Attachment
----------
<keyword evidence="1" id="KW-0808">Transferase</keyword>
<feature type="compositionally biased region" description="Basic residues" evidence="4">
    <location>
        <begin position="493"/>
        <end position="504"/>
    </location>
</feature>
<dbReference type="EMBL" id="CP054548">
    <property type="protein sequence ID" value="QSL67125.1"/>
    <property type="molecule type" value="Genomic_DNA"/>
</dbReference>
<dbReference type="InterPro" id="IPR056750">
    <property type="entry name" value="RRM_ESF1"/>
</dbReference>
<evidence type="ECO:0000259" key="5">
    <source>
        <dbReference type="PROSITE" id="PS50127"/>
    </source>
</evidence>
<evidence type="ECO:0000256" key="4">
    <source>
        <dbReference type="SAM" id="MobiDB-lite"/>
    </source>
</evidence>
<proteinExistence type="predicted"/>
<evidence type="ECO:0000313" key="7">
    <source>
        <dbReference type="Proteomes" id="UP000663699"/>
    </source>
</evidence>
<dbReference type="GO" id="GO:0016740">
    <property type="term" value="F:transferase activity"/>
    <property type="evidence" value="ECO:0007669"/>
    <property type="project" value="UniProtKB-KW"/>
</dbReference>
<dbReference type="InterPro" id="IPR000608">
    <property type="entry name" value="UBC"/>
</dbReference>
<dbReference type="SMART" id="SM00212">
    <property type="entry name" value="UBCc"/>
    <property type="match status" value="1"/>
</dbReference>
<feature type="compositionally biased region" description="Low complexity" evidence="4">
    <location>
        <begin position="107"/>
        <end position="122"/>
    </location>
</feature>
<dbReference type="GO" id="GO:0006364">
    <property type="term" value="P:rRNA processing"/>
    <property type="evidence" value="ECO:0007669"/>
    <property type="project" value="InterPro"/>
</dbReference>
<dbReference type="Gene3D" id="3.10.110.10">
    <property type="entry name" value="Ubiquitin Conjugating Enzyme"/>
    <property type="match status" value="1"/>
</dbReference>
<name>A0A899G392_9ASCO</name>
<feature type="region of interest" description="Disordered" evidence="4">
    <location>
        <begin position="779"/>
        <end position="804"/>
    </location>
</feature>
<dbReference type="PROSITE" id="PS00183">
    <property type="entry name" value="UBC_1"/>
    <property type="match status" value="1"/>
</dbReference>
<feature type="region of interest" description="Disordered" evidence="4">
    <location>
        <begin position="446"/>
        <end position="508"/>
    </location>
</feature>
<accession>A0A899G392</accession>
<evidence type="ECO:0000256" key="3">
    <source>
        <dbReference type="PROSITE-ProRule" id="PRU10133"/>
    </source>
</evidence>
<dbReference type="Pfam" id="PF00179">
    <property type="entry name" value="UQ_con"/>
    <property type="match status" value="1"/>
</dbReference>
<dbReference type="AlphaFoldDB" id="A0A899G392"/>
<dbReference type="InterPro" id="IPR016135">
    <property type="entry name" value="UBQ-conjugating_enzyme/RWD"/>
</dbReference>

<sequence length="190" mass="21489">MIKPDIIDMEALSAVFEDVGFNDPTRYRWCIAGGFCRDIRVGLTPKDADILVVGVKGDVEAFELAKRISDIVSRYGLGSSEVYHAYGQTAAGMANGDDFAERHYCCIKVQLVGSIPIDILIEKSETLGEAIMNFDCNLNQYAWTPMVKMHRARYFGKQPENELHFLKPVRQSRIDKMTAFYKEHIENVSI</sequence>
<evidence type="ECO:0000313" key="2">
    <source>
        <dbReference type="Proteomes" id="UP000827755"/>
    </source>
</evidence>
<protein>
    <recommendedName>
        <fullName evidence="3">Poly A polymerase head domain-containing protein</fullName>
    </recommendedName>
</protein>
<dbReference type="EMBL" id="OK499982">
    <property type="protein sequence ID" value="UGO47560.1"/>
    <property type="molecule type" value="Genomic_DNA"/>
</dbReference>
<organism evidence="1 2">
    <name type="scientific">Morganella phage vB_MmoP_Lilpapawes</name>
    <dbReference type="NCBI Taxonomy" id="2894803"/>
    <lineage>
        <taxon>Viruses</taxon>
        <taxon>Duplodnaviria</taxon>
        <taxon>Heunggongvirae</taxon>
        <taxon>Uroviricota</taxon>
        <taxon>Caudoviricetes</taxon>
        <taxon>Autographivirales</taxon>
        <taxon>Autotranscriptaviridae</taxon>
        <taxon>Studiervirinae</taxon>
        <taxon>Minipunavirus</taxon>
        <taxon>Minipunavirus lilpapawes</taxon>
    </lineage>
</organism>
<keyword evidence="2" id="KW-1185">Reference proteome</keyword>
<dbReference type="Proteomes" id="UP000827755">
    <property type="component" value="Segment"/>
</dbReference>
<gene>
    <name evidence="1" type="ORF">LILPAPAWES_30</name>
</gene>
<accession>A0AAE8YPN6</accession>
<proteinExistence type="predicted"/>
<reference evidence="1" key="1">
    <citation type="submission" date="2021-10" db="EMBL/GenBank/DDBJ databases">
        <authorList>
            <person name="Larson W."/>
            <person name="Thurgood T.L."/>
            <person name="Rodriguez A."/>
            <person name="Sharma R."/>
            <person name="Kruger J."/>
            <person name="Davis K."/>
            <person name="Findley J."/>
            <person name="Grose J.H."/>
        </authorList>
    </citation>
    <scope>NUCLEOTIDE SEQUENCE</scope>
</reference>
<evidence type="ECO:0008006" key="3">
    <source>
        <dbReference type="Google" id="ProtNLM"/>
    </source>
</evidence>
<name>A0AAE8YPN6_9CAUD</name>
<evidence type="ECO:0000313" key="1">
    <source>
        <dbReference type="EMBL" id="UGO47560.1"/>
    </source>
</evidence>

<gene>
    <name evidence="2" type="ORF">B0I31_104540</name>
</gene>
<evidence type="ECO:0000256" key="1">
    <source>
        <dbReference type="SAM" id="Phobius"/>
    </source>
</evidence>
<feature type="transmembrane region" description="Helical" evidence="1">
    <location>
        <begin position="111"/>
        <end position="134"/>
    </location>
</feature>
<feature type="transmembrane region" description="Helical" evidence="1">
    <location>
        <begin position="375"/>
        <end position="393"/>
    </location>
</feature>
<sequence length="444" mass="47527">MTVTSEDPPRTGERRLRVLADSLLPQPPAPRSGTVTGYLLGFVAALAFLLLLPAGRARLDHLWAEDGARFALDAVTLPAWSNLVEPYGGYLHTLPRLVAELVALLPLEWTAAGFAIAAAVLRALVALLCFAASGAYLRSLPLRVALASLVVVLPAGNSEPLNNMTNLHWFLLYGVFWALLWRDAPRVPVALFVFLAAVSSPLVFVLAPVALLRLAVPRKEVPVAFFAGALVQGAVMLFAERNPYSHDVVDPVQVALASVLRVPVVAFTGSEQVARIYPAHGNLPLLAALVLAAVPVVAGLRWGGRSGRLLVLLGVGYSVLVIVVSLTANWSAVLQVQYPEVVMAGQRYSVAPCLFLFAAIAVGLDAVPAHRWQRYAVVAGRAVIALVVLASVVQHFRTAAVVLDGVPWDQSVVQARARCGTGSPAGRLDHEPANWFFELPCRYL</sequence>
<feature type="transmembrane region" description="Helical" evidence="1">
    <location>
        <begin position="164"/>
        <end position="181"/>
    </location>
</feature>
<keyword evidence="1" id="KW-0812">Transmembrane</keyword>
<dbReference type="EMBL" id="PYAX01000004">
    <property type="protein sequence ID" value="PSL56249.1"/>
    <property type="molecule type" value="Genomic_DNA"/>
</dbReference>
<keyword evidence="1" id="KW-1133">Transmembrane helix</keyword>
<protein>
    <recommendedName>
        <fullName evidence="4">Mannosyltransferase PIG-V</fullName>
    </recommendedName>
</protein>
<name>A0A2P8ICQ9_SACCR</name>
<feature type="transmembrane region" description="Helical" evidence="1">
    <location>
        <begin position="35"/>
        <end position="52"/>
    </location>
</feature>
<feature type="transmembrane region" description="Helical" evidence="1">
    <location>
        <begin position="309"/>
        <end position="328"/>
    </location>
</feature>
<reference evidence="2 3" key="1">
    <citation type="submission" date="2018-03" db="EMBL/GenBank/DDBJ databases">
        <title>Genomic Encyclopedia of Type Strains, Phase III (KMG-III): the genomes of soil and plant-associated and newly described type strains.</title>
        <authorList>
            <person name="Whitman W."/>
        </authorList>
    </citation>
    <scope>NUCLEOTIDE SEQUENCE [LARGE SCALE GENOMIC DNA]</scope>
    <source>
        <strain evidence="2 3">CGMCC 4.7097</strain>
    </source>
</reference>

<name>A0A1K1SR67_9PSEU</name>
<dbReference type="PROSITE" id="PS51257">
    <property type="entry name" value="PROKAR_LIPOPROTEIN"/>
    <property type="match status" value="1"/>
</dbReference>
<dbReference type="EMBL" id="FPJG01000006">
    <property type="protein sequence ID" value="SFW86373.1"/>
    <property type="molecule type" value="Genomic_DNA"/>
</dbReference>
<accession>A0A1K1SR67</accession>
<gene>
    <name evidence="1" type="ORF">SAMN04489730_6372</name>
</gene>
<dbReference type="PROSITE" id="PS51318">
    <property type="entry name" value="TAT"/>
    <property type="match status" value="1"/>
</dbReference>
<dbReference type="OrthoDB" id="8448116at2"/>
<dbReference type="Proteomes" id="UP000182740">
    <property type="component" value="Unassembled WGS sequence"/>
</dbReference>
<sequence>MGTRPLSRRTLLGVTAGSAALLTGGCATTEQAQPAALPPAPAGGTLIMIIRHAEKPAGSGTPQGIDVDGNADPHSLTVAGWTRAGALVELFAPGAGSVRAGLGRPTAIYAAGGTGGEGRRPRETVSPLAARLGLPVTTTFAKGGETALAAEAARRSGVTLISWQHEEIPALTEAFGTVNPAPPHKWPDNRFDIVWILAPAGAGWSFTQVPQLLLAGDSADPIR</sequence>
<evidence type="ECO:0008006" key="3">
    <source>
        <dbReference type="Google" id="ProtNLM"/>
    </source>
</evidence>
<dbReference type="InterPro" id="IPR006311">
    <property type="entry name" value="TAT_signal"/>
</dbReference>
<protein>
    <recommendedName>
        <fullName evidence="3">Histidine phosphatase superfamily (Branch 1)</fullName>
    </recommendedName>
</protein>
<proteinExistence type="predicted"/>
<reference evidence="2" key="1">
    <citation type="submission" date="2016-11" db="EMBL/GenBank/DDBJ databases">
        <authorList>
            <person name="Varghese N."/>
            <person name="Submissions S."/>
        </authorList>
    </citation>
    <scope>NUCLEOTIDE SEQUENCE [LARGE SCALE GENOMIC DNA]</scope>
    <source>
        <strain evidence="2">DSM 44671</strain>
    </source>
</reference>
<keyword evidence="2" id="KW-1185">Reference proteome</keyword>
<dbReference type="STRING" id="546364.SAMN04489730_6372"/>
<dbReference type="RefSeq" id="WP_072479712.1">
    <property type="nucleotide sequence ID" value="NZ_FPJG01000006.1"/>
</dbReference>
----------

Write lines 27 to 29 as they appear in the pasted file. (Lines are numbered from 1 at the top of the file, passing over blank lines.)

    <source>
        <dbReference type="Proteomes" id="UP000663699"/>
    </source>